Wednesday, October 6, 2021

Proposed Zone Change- 916 Williams Street

This letter has been submitted to the LongmeadowBuzz by Mark Gold, a member of the Longmeadow Select Board.... 

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916 Williams Street (Colvest-Longmeadow LLC-owner)


At the October 4, 2021 meeting the Select Board voted 3-2 to place an article on the Special Fall Town Meeting warrant that would change the zoning of the parcel of land at the corner of Redfern Drive and Williams Street that is currently the site of the First Church of Christian Scientists.
 
This 2.92 acre site has been owned by a developer for several years.  The developer is seeking the zone change from residential to commercial to allow for commercial development of the property.
 
At a hearing earlier this summer, the Longmeadow Planning Board voted 4-1 to oppose this zone change.  Their primary reason for this opposition was that the developer did not present a site and design plan for review by the Planning Board, but rather discussed general alternatives for the development of the property.  The Planning Board opposed the zone change because without an approved site and design review by the Board, a zone change would give a developer " carte blanche" to construct commercial development on the property.
 
This proposed zone change will be the subject of a vote at the Special Town Meeting that will be held on Tuesday, November 2nd at 7 PM (location to be determined).  
 
It is important that residents interested in voicing and voting their opinions on this proposal attend that meeting IN PERSON.  There are no provisions for absentee or proxy voting at a town meeting. 
 
If you are interested in contributing your vote to this issue, please attend this meeting.  If you know of someone who lives in the neighborhood who should know of this upcoming vote, please pass along this information to them. 
 
Mark Gold/ Longmeadow Select Board

Monday, August 30, 2021

Skatepark Site Proposal at Bliss Park

This letter was submitted to LongmeadowBuzz by Fran Cress, Longmeadow resident.

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August 16, 2021

TO: LONGMEADOW CITIZENS

RE: SKATEPARK SITE PROPOSAL BLISS PARK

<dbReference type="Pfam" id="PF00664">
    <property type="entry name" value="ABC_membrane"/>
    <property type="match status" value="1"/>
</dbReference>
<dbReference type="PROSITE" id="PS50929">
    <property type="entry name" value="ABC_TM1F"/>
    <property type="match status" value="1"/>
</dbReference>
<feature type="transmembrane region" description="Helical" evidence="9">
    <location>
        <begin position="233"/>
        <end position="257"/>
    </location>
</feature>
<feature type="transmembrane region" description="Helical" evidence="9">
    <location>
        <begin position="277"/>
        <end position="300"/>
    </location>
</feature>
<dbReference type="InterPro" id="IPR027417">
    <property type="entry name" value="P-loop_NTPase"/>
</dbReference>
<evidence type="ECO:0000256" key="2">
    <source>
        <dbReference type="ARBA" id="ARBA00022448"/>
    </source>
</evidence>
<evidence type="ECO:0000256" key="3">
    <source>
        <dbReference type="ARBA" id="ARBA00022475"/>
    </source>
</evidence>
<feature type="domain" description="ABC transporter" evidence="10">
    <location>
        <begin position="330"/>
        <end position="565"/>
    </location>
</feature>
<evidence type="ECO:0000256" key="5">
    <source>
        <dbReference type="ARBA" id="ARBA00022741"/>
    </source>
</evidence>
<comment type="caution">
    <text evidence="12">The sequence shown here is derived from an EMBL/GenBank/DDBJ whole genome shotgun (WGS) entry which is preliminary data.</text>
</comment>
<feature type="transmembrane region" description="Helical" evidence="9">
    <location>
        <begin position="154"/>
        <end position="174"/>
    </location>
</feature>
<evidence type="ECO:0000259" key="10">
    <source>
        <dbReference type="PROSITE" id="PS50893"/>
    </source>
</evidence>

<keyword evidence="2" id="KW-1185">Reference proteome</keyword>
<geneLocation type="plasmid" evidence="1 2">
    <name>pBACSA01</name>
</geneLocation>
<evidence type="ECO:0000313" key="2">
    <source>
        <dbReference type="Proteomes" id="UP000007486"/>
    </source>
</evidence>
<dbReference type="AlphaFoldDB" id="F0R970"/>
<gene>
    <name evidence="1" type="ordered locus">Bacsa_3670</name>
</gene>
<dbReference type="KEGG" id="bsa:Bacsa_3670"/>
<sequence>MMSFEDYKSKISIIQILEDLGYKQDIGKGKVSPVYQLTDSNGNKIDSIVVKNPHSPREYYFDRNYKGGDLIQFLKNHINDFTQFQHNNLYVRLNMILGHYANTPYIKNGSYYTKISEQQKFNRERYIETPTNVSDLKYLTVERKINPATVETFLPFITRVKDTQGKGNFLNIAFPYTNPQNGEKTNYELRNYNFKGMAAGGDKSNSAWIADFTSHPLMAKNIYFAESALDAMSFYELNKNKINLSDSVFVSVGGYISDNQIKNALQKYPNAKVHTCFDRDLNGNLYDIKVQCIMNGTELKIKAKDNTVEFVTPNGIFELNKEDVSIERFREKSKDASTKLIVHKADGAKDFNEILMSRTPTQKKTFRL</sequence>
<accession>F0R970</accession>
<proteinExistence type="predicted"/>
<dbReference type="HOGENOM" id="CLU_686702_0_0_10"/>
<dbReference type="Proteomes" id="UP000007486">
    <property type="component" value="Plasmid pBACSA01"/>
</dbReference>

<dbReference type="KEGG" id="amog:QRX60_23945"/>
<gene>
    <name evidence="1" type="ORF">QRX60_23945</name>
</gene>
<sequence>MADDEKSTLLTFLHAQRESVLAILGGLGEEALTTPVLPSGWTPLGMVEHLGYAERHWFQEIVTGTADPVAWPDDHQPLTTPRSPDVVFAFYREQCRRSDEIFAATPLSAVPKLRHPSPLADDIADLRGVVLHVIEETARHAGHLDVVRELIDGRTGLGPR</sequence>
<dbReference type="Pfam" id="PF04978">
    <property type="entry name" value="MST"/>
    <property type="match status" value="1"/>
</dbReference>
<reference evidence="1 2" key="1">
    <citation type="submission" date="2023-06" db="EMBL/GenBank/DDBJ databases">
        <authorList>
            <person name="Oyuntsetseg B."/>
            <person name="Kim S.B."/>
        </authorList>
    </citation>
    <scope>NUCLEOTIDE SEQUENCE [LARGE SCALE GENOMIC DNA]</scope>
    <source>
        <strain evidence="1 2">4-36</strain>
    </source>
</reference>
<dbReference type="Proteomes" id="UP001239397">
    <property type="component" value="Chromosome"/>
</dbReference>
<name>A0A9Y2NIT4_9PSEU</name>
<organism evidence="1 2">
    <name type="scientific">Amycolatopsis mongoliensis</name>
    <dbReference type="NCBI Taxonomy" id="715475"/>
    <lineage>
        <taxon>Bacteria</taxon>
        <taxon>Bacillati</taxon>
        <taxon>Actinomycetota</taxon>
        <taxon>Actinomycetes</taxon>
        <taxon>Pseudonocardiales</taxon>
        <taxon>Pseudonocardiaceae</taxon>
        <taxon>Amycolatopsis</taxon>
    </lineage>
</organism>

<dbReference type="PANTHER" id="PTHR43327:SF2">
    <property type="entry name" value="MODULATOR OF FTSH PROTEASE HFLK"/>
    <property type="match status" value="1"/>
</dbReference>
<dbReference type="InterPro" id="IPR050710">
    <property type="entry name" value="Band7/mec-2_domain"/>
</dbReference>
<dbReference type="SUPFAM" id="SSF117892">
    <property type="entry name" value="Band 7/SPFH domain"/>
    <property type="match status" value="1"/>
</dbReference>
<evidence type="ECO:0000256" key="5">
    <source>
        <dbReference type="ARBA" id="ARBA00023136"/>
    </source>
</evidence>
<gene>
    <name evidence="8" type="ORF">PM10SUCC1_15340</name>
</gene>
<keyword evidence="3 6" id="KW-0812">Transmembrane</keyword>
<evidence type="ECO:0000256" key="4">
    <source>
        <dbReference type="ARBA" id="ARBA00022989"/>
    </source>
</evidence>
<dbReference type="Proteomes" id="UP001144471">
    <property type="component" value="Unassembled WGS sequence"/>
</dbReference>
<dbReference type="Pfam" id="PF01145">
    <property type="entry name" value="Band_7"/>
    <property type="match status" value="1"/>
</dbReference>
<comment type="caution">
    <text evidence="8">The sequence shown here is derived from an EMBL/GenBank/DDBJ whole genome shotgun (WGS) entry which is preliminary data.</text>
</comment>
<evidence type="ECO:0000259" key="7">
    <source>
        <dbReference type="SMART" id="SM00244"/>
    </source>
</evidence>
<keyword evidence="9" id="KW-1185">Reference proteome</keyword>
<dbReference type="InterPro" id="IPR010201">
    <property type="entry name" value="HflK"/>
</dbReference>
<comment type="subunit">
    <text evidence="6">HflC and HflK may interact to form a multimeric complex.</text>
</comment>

This is not an indictment of Skateparks (SP). However, Bliss Park is NOT a suitable location for the proposed Skatepark. Information provided herein explains that position. It also questions the process by which Longmeadow approaches development projects.


I have been unable to confirm that this proposal was supported by collaborative community planning. I do know that the SP proposal ignored: (a) a Town Vote that denied organizers their request to fund a SP study and, (b) two Town Plans that were developed with community input and are intended to direct what, where, when and how we use taxpayer supported capital for infrastructure, recreational and conservation improvements on Town Land.

(1) The current 2021-2028 Town Open Space and Recreation Plan (OSRP) was in development in 2020. Between January and June of that year feedback from the Town was being collected via Public Survey. The Plan was approved and presented to the community on February 2, 2021
(See Plan). 
The OSRP directs related Town planning for the designated period.

Out of 400 respondents to the public questionnaire/survey only 5 respondents expressed an interest in a skatepark, or a 1.25%, an indisputable quantitative measure of lack of support. Of the 146 respondents who provided additional comments, a SP was mentioned only 9 times. A Skatepark did not distinguish itself as an overall priority for the Town.. A "feasibility" study is in the plan - but a "feasibility" study is an assessment of the practicality of a proposed plan or method or concept - it is not a site assessment. A site assessment comes if a feasibility study determines this is something Longmeadow should pursue as a recreational investment based on project's relevant factors (ex: including economic, technical, legal, scheduling considerations, resource impacts, etc.) A task force to undertake a feasibility study was never formed. An ad hoc group led by Alex Grant was already advancing the siting of a Skatepark. They now identify as the Skatepark Working Group.

At a Town Meeting on November 05, 2019, Article 24 for Funding of a SP site study was submitted and failed. Opponents to the Article recommended that any development decisions be withheld until the new OSRP was promulgated. Notwithstanding this lack of Town support, Alex Grant submitted a grant application to the CPC later in the fall of 2019. The CPC, the Town Committee tasked with approving grant proposals for the tax money set aside under the Community Preservation Act, chose to approve the study giving it “tacit” Town Approval despite the Town vote on 11/05/2019. This moved the grant application to Town Meeting on June 23rd, 2020 under Article 30 for Town consideration. The Article passed at this lightly attended COVID Town Meeting under “Consent Agenda 6” with no debate. Curiously, the record for Consent Agenda 6 omits Article 30 in its list, but it could be inferred that it was to have been included.

Special Interest Groups should not be able to co-op limited tax dollars unless their project has been identified as a Town goal. If a citizen or a group of citizens have a new concept they want integrated into a Town Plan they should bring their concept before the Town by offering a series of forums for discussion. Subsequently, the concept should be voted upon at Town Meeting. I am not aware of forums of this type being brought before Town residents prior to November 2019 or June 2020 regarding the proposed development of a SP.